# The Rayleigh-Taylor instability

This code investigates the Rayleigh-Taylor instability of a heavier thin film above a lighter one. This situation arises for example at the lower interface of a vertical tube filled with a liquid heavier than the sourrounding one. Depending on the distance between the pipe walls, the interface may be stable or unstable.

This problem is very similar to the one presented in pendant_drop_volume.m. For this reason, only the differences are highlited and the reader is referred to the outer code for more details. (The same subsections are used to facilitate the comparison).

clear all; clf;

% parameters
L=1;             % domain length
N=100;           % number of grid points
rho=1;           % density
sig=10;          % surface tension
g=-1;            % gravity
lc = sqrt(abs(sig/(rho*g))); % capillary length
hi = 0.2;        % thickness of uniform film
V=hi*L;          % volume of uniform film
delta=0.02;      % continuation length

% Differentiation and integration
[D,DD,ws,s]=dif1D('cheb',0,L,N,3);
Z=zeros(N,N); I=eye(N);


# Boundary conditions

The boundary conditions are as for the pendant drop, Dirichlet boundary conditions. However note that the vertical position of the extremities of the interface is slightly perturbed. This is necessary to find the imperfect pitchfork bifurcation.

% Boundary conditions
x1=0; xn=L;
y1=hi-0.001; yn=hi+0.001;


In the solution vector, the homotopy parameter for this problem is the surface tension \sigma. Note the negative sign for the direction of the variation of \sigma to decrease its value initially.

%initial guess
Pinit=V/L*rho*g;
initguess_x=s*L;
initguess_y=linspace(y1,yn,N)';
linit=sum(sqrt(diff(initguess_x).^2+diff(initguess_y).^2));
sol=[initguess_x;initguess_y;Pinit;linit;sig];
dir=[zeros(N,1);zeros(N,1);0;0;-1];   % initial direction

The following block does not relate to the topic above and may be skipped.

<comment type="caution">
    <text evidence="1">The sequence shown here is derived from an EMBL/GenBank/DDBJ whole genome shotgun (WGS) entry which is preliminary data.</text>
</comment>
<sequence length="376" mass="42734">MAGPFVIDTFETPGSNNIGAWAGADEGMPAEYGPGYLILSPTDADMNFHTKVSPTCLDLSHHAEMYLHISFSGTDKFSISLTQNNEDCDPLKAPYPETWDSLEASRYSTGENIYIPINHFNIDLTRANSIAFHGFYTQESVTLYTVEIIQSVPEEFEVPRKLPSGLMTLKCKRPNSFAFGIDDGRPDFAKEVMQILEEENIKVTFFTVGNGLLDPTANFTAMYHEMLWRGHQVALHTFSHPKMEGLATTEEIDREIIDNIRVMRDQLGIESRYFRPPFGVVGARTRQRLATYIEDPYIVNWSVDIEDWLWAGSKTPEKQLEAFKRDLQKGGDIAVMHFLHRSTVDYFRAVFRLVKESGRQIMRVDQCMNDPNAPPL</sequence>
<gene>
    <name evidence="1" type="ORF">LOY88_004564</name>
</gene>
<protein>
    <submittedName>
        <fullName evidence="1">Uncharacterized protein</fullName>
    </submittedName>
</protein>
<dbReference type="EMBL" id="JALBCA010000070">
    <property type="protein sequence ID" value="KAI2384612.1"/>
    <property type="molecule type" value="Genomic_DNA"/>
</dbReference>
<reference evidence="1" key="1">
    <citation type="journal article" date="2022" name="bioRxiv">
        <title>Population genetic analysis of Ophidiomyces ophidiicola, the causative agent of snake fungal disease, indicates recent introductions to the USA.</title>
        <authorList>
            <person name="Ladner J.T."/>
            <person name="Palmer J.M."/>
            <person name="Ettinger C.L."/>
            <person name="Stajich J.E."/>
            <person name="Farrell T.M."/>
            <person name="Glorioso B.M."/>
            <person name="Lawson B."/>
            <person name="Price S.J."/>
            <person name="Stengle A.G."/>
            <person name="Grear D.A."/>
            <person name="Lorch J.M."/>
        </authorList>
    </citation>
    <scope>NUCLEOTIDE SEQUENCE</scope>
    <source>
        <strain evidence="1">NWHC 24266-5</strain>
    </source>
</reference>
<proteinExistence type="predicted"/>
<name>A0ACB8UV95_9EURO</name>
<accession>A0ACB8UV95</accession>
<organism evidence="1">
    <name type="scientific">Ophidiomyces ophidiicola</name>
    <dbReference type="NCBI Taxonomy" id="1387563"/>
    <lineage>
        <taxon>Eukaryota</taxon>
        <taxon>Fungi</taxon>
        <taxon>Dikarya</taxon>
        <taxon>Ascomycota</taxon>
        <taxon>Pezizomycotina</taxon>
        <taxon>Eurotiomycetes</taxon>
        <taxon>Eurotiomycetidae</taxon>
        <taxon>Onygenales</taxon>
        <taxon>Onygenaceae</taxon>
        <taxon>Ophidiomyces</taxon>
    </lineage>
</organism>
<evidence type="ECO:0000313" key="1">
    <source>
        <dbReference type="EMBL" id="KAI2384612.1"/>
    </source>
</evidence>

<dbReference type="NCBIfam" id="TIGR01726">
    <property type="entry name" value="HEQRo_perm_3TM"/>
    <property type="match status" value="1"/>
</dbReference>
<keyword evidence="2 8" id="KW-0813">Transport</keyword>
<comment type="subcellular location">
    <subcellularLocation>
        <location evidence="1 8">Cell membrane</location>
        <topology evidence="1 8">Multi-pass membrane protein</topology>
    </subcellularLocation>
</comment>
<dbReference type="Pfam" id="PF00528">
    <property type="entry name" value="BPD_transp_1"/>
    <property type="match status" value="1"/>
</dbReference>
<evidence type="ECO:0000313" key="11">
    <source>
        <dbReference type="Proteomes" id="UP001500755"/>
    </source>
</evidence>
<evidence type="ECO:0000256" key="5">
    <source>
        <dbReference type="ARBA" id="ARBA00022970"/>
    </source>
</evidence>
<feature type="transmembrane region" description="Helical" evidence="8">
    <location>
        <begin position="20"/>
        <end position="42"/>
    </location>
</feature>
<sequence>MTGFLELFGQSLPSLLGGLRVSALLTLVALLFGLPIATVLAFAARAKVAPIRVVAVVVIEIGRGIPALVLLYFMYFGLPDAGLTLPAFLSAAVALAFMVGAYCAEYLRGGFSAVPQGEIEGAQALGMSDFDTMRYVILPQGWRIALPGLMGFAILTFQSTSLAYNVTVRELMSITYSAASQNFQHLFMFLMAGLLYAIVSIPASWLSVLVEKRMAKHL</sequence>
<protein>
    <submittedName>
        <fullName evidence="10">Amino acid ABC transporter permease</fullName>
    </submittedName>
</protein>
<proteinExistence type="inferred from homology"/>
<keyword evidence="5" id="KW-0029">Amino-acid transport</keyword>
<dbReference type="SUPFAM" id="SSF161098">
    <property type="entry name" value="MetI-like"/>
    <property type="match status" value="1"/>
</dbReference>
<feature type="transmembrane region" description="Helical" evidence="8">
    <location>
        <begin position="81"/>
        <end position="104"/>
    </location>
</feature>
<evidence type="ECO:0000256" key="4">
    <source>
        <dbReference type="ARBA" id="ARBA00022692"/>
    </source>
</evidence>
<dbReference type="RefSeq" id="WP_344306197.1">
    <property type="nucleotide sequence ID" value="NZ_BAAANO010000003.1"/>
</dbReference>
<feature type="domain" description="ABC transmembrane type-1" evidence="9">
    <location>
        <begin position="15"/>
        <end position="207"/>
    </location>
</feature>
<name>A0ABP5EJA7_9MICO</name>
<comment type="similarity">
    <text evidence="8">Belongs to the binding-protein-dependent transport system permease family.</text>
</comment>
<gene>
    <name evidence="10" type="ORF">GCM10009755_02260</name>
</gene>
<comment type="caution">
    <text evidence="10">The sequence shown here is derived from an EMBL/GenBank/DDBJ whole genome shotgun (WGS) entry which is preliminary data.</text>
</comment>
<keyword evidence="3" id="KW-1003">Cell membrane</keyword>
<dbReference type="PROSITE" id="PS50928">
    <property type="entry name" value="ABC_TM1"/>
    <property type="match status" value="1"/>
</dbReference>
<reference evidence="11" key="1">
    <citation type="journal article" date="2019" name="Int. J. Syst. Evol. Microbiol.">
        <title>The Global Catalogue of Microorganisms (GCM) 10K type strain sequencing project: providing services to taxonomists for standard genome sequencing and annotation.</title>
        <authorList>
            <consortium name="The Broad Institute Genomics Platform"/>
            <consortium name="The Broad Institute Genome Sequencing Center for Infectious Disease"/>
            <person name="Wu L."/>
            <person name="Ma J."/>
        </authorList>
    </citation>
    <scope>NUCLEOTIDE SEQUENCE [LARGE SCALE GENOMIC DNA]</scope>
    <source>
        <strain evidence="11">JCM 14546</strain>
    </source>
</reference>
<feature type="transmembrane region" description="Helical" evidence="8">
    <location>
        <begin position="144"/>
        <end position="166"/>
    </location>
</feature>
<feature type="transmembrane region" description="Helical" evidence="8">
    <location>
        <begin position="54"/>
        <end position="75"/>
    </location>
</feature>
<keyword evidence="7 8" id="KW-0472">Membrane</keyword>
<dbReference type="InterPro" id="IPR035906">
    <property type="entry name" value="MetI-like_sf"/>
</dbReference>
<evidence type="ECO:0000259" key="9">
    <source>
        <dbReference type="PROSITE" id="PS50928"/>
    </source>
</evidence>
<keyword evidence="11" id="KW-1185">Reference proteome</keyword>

disp('Continuation loop')
ind=1;quitcon=0;
while ~quitcon
solprev=sol;


# Keller’s pseudo-arclength continuation

    sol=sol+dir*delta; % new prediction of solution

% Newton iterations
disp('Newton loop')
quit=0;count=0;
while ~quit


# Newton loop

        % the present solution and its derivatives
x=sol(1:N); y=sol(N+1:2*N); P=sol(2*N+1); l=sol(2*N+2); sig=sol(end); xp=D*x;  xpp=DD*x; yp=D*y;  ypp=DD*y; a=xp.^2+yp.^2;

% nonlinear function
f=[-rho*g*y.*a.^1.5-sig.*(xpp.*yp-ypp.*xp)+P*a.^1.5; ...
a-l^2; ...
ws*(y.*xp)-V; ...
x(1)-x1; ...
dir'*(sol-solprev)-delta];


# Computing the Jacobian

The Jacobian is computed in the same way as in the continuation over the volume. Note however the difference in the component related to the governing equation and in the one of the volume constraint because of the perturbation of the surface tension and not of the volume.

            % analytical jacobian
A=[ 3*P*diag(a.^0.5.*xp)*D-3*rho*g*diag(y.*xp.*a.^0.5)*D-sig*diag(yp)*DD+sig*diag(ypp)*D,...
3*P*diag(a.^0.5.*yp)*D-3*rho*g*diag(y.*yp.*a.^0.5)*D+sig*diag(xp)*DD-sig*diag(xpp)*D-rho*g*diag(a.^1.5),...
a.^1.5,zeros(N,1),-(xpp.*yp-ypp.*xp); ...
2*diag(xp)*D,2*diag(yp)*D,zeros(N,1),-2*l*ones(N,1),zeros(N,1); ...
y'.*I(N,:)-y'.*I(1,:)-ws.*yp',ws.*xp',0,0,0;...
I(1,:),zeros(1,N),0,0,0; ...
dir'];

% Boundary conditions
loc = [1 N N+1];
f(loc)=[x(N)-xn; y(1)-y1; y(N)-yn];
A(loc,:)=[I(N,:),zeros(1,N),0,0,0; zeros(1,N),I(1,:),0,0,0; zeros(1,N),I(N,:),0,0,0];

% convergence test
res=norm(f);
%plot(hx,hy,'b-',initguess_x,initguess_y,'r--'); drawnow;
disp([num2str(count) '  ' num2str(res)]);
if count>50|res>1e5; disp('no convergence'); endLoop =1; quitcon=1; break; end
if res<1e-5; quit=1; disp('converged'); continue; end


# The Newton step

            % Newton step
sol=sol-A\f;
count=count+1;
end


# The new direction for the continuation

    % New direction
dir=A\[zeros(N,1);zeros(N,1);0;0;1]; % new direction
dir=dir/max(abs(dir)); % normalization
max(abs(dir))
ind=ind+1;


# Bifurcation diagram and Rayleigh-Taylor instability

When reducing the surface tension the capillary length, i.e. the length over which capillary forces dominates over gravity, decreases. By plotting the ratio between the gap width of the two-dimensional pipe and the capillary length l_c, the threshold for the Rayleigh-Taylor can be found. It can be observed that the interface remains flat until the the ratio is 2 \pi. If the surface tension is further reduced, gravity will dominate over the capillary forces and the film will turn to be unstable. This is agreement with the linear stability of the Rayleigh-Taylor instability which predict unstable waves of wavenumber smaller than 1/l_c. The bifurcation shows the imperfect pitchfork bifurcation.

    x=sol(1:N);
y=sol(N+1:2*N);
Hmax = max(y);
Hmin = min(y);
sig=sol(end);
lc = sqrt(sig/abs(rho*g));

subplot(1,2,1)
plot(x,-y,'b-',[0 L],[0 0],'-k'); axis equal; %axis([-L/2 3/2*L 0 4*L]);

subplot(1,2,2)
plot(L/lc,Hmax-hi,'bo')
hold on
%plot(L/lc,Hmin-hi,'bo')
plot(2*pi,0,'*r')
grid on
xlabel('L/lc')
ylabel('H-hi')
drawnow;

end


# The figure

Here we see the result of the computation.